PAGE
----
We three kings and then some
An extract from the Dean's sermon for the Feast of the Epiphany:
Matthew could have spun this midrash, including Herod’s murderous rage, without any need to add a visit by foreign sages.
But he had more to teach his readers than the Jewish pedigree of Jesus.
Matthew was also passionate about the significance of Jesus for the gentiles, for those people without any Jewish descent. Which is most of us.
In the decades before Matthew was drafting his revised and enlarged edition of Mark’s Gospel there were occasional state visits to the Roman emperor by oriental rulers from beyond the empire seeming to establish cordial diplomatic relationships. Details of these and other parallelsto Matthew’s birth narrative have been blended together by Matthew to create the spectacular scene of a visit to Bethlehem by an entourage of unspecified size (but certainly more than three individuals), bringing gifts of gold, frankincense and myrrh.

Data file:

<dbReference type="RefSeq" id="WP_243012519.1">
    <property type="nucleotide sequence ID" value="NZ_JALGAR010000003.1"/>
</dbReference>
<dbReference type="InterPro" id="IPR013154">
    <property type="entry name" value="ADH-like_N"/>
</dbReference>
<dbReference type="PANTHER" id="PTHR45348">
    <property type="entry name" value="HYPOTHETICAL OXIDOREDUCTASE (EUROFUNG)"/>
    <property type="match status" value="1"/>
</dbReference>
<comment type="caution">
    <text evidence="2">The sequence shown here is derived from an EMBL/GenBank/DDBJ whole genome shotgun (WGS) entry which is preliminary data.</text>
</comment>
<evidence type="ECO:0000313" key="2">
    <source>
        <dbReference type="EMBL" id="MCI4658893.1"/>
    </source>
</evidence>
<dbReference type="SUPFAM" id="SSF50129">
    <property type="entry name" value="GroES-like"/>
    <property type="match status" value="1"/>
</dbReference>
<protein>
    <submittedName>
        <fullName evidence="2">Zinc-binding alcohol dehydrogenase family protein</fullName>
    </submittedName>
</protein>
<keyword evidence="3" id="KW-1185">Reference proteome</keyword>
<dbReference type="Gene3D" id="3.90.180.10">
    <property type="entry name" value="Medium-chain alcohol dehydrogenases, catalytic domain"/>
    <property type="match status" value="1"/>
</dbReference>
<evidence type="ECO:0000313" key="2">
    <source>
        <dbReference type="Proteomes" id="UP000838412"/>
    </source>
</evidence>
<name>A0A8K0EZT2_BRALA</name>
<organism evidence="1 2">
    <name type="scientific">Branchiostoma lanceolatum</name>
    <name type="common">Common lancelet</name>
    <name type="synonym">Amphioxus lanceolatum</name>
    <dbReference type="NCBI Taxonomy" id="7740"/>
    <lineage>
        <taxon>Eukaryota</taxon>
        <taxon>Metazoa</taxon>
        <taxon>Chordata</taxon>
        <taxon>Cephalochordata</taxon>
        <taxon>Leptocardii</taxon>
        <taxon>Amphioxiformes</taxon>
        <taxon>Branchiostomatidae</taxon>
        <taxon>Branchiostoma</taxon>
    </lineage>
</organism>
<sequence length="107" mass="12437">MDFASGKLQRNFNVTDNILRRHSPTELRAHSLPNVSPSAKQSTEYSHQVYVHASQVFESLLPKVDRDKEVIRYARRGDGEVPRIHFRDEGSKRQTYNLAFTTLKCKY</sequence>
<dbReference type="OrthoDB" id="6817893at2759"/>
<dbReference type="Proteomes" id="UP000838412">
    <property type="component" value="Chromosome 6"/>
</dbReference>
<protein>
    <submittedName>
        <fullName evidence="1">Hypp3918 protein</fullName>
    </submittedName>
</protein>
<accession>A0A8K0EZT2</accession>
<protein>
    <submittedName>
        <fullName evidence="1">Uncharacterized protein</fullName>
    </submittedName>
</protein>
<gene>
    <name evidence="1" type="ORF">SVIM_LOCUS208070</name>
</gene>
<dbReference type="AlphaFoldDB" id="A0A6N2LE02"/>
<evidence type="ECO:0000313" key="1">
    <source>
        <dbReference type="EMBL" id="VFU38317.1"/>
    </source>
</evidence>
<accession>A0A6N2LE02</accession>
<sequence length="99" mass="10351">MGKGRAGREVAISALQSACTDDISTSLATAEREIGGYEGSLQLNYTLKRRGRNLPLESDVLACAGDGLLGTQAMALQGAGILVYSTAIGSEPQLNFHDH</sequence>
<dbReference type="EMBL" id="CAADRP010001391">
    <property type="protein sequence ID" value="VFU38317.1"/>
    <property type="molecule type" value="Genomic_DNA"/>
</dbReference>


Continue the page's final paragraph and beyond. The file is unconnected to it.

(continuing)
Matthew is not recording history here, but appealing to his non-Jewish audience. They too have a part in the story of Jesus. God’s purposes in sending Jesus were not restricted to the Jewish nation, but extend to everyone, everywhere at all times.
Full notes for this sermon, including a link to the video of the live sermon are available on the Dean's personal website.